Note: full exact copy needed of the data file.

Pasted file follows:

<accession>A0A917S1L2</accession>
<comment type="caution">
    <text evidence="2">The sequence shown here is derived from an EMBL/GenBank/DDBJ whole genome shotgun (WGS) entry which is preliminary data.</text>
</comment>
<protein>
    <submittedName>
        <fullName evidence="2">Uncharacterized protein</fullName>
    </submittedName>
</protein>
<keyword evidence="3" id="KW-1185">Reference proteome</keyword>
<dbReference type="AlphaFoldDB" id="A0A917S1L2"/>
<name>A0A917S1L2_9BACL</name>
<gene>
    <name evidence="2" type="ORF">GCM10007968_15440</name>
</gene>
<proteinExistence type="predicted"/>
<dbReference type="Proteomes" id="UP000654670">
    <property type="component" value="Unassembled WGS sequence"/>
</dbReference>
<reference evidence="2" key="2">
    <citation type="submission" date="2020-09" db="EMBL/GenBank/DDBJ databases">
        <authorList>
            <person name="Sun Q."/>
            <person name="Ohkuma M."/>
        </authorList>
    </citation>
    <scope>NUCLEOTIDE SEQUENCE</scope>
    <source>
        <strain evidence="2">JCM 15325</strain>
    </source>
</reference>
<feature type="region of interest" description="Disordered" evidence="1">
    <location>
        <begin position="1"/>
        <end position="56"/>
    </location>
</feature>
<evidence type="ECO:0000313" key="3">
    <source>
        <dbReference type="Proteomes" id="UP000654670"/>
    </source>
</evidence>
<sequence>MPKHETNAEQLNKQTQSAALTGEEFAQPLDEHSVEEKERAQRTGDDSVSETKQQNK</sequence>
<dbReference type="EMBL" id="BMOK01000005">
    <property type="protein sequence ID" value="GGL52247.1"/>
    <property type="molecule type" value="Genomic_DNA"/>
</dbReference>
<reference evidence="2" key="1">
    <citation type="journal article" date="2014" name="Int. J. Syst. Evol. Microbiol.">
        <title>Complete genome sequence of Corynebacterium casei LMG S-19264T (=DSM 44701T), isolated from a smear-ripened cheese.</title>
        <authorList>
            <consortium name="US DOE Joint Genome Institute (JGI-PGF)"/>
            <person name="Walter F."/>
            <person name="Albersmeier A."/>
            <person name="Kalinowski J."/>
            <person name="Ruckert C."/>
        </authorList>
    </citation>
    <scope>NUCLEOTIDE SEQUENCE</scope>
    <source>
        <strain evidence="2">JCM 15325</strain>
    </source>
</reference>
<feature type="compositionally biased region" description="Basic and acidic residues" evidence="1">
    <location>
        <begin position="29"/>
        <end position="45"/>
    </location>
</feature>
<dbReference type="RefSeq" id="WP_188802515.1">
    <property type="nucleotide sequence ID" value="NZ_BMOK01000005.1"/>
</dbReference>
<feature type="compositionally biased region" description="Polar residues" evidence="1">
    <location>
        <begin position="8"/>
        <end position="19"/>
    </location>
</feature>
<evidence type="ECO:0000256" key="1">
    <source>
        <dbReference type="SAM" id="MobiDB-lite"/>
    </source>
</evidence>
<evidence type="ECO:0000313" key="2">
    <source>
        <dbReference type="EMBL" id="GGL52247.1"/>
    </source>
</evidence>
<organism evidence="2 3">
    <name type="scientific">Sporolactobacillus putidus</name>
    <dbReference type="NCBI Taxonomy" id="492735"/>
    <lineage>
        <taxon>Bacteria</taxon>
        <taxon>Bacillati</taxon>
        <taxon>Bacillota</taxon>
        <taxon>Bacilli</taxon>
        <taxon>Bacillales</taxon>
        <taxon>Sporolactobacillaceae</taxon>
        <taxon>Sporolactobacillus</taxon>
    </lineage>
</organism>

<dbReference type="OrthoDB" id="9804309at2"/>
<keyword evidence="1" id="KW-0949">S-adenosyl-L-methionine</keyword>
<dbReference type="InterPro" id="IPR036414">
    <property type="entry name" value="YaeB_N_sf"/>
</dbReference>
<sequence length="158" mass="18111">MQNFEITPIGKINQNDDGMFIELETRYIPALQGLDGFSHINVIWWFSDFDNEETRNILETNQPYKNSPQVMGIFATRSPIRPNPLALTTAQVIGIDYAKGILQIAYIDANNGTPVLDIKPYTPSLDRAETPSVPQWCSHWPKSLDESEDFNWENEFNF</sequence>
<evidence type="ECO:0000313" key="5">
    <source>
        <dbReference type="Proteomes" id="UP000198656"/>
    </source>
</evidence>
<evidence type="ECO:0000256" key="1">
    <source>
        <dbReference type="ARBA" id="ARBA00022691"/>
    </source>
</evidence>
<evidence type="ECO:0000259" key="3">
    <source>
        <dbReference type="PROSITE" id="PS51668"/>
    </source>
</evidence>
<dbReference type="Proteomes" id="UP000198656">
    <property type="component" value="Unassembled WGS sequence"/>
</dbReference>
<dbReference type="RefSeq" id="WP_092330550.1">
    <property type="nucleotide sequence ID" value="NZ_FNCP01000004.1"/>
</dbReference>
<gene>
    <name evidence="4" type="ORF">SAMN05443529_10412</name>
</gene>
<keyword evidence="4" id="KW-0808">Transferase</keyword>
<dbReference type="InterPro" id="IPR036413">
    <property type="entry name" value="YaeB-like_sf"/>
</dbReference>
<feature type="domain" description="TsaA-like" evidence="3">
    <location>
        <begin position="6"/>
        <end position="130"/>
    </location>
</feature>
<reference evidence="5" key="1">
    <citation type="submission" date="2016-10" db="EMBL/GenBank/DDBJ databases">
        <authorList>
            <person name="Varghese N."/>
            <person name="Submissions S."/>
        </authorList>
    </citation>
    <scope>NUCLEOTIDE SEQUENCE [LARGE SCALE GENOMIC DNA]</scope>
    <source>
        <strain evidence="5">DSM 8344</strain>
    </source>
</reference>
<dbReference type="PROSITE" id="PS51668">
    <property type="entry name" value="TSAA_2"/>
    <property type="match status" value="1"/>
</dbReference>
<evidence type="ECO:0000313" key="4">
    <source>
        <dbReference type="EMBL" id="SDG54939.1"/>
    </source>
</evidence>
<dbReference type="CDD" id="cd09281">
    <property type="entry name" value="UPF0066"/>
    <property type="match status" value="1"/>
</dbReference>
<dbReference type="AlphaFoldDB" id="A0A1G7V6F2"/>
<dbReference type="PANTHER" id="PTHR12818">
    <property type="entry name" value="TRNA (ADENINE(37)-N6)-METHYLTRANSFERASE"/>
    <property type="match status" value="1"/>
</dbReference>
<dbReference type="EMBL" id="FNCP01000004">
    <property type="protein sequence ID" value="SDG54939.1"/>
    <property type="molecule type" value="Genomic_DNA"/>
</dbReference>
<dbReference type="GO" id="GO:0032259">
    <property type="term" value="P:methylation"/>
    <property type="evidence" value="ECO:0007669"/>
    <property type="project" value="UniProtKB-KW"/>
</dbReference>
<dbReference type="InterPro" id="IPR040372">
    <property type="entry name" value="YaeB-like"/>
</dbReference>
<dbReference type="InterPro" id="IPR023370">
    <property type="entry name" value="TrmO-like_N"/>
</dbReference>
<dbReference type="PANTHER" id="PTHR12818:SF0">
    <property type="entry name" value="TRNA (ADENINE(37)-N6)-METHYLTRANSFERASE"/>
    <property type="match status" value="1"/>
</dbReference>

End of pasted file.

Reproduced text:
<accession>A0A917S1L2</accession>
<comment type="caution">
    <text evidence="2">The sequence shown here is derived from an EMBL/GenBank/DDBJ whole genome shotgun (WGS) entry which is preliminary data.</text>
</comment>
<protein>
    <submittedName>
        <fullName evidence="2">Uncharacterized protein</fullName>
    </submittedName>
</protein>
<keyword evidence="3" id="KW-1185">Reference proteome</keyword>
<dbReference type="AlphaFoldDB" id="A0A917S1L2"/>
<name>A0A917S1L2_9BACL</name>
<gene>
    <name evidence="2" type="ORF">GCM10007968_15440</name>
</gene>
<proteinExistence type="predicted"/>
<dbReference type="Proteomes" id="UP000654670">
    <property type="component" value="Unassembled WGS sequence"/>
</dbReference>
<reference evidence="2" key="2">
    <citation type="submission" date="2020-09" db="EMBL/GenBank/DDBJ databases">
        <authorList>
            <person name="Sun Q."/>
            <person name="Ohkuma M."/>
        </authorList>
    </citation>
    <scope>NUCLEOTIDE SEQUENCE</scope>
    <source>
        <strain evidence="2">JCM 15325</strain>
    </source>
</reference>
<feature type="region of interest" description="Disordered" evidence="1">
    <location>
        <begin position="1"/>
        <end position="56"/>
    </location>
</feature>
<evidence type="ECO:0000313" key="3">
    <source>
        <dbReference type="Proteomes" id="UP000654670"/>
    </source>
</evidence>
<sequence>MPKHETNAEQLNKQTQSAALTGEEFAQPLDEHSVEEKERAQRTGDDSVSETKQQNK</sequence>
<dbReference type="EMBL" id="BMOK01000005">
    <property type="protein sequence ID" value="GGL52247.1"/>
    <property type="molecule type" value="Genomic_DNA"/>
</dbReference>
<reference evidence="2" key="1">
    <citation type="journal article" date="2014" name="Int. J. Syst. Evol. Microbiol.">
        <title>Complete genome sequence of Corynebacterium casei LMG S-19264T (=DSM 44701T), isolated from a smear-ripened cheese.</title>
        <authorList>
            <consortium name="US DOE Joint Genome Institute (JGI-PGF)"/>
            <person name="Walter F."/>
            <person name="Albersmeier A."/>
            <person name="Kalinowski J."/>
            <person name="Ruckert C."/>
        </authorList>
    </citation>
    <scope>NUCLEOTIDE SEQUENCE</scope>
    <source>
        <strain evidence="2">JCM 15325</strain>
    </source>
</reference>
<feature type="compositionally biased region" description="Basic and acidic residues" evidence="1">
    <location>
        <begin position="29"/>
        <end position="45"/>
    </location>
</feature>
<dbReference type="RefSeq" id="WP_188802515.1">
    <property type="nucleotide sequence ID" value="NZ_BMOK01000005.1"/>
</dbReference>
<feature type="compositionally biased region" description="Polar residues" evidence="1">
    <location>
        <begin position="8"/>
        <end position="19"/>
    </location>
</feature>
<evidence type="ECO:0000256" key="1">
    <source>
        <dbReference type="SAM" id="MobiDB-lite"/>
    </source>
</evidence>
<evidence type="ECO:0000313" key="2">
    <source>
        <dbReference type="EMBL" id="GGL52247.1"/>
    </source>
</evidence>
<organism evidence="2 3">
    <name type="scientific">Sporolactobacillus putidus</name>
    <dbReference type="NCBI Taxonomy" id="492735"/>
    <lineage>
        <taxon>Bacteria</taxon>
        <taxon>Bacillati</taxon>
        <taxon>Bacillota</taxon>
        <taxon>Bacilli</taxon>
        <taxon>Bacillales</taxon>
        <taxon>Sporolactobacillaceae</taxon>
        <taxon>Sporolactobacillus</taxon>
    </lineage>
</organism>

<dbReference type="OrthoDB" id="9804309at2"/>
<keyword evidence="1" id="KW-0949">S-adenosyl-L-methionine</keyword>
<dbReference type="InterPro" id="IPR036414">
    <property type="entry name" value="YaeB_N_sf"/>
</dbReference>
<sequence length="158" mass="18111">MQNFEITPIGKINQNDDGMFIELETRYIPALQGLDGFSHINVIWWFSDFDNEETRNILETNQPYKNSPQVMGIFATRSPIRPNPLALTTAQVIGIDYAKGILQIAYIDANNGTPVLDIKPYTPSLDRAETPSVPQWCSHWPKSLDESEDFNWENEFNF</sequence>
<evidence type="ECO:0000313" key="5">
    <source>
        <dbReference type="Proteomes" id="UP000198656"/>
    </source>
</evidence>
<evidence type="ECO:0000256" key="1">
    <source>
        <dbReference type="ARBA" id="ARBA00022691"/>
    </source>
</evidence>
<evidence type="ECO:0000259" key="3">
    <source>
        <dbReference type="PROSITE" id="PS51668"/>
    </source>
</evidence>
<dbReference type="Proteomes" id="UP000198656">
    <property type="component" value="Unassembled WGS sequence"/>
</dbReference>
<dbReference type="RefSeq" id="WP_092330550.1">
    <property type="nucleotide sequence ID" value="NZ_FNCP01000004.1"/>
</dbReference>
<gene>
    <name evidence="4" type="ORF">SAMN05443529_10412</name>
</gene>
<keyword evidence="4" id="KW-0808">Transferase</keyword>
<dbReference type="InterPro" id="IPR036413">
    <property type="entry name" value="YaeB-like_sf"/>
</dbReference>
<feature type="domain" description="TsaA-like" evidence="3">
    <location>
        <begin position="6"/>
        <end position="130"/>
    </location>
</feature>
<reference evidence="5" key="1">
    <citation type="submission" date="2016-10" db="EMBL/GenBank/DDBJ databases">
        <authorList>
            <person name="Varghese N."/>
            <person name="Submissions S."/>
        </authorList>
    </citation>
    <scope>NUCLEOTIDE SEQUENCE [LARGE SCALE GENOMIC DNA]</scope>
    <source>
        <strain evidence="5">DSM 8344</strain>
    </source>
</reference>
<dbReference type="PROSITE" id="PS51668">
    <property type="entry name" value="TSAA_2"/>
    <property type="match status" value="1"/>
</dbReference>
<evidence type="ECO:0000313" key="4">
    <source>
        <dbReference type="EMBL" id="SDG54939.1"/>
    </source>
</evidence>
<dbReference type="CDD" id="cd09281">
    <property type="entry name" value="UPF0066"/>
    <property type="match status" value="1"/>
</dbReference>
<dbReference type="AlphaFoldDB" id="A0A1G7V6F2"/>
<dbReference type="PANTHER" id="PTHR12818">
    <property type="entry name" value="TRNA (ADENINE(37)-N6)-METHYLTRANSFERASE"/>
    <property type="match status" value="1"/>
</dbReference>
<dbReference type="EMBL" id="FNCP01000004">
    <property type="protein sequence ID" value="SDG54939.1"/>
    <property type="molecule type" value="Genomic_DNA"/>
</dbReference>
<dbReference type="GO" id="GO:0032259">
    <property type="term" value="P:methylation"/>
    <property type="evidence" value="ECO:0007669"/>
    <property type="project" value="UniProtKB-KW"/>
</dbReference>
<dbReference type="InterPro" id="IPR040372">
    <property type="entry name" value="YaeB-like"/>
</dbReference>
<dbReference type="InterPro" id="IPR023370">
    <property type="entry name" value="TrmO-like_N"/>
</dbReference>
<dbReference type="PANTHER" id="PTHR12818:SF0">
    <property type="entry name" value="TRNA (ADENINE(37)-N6)-METHYLTRANSFERASE"/>
    <property type="match status" value="1"/>
</dbReference>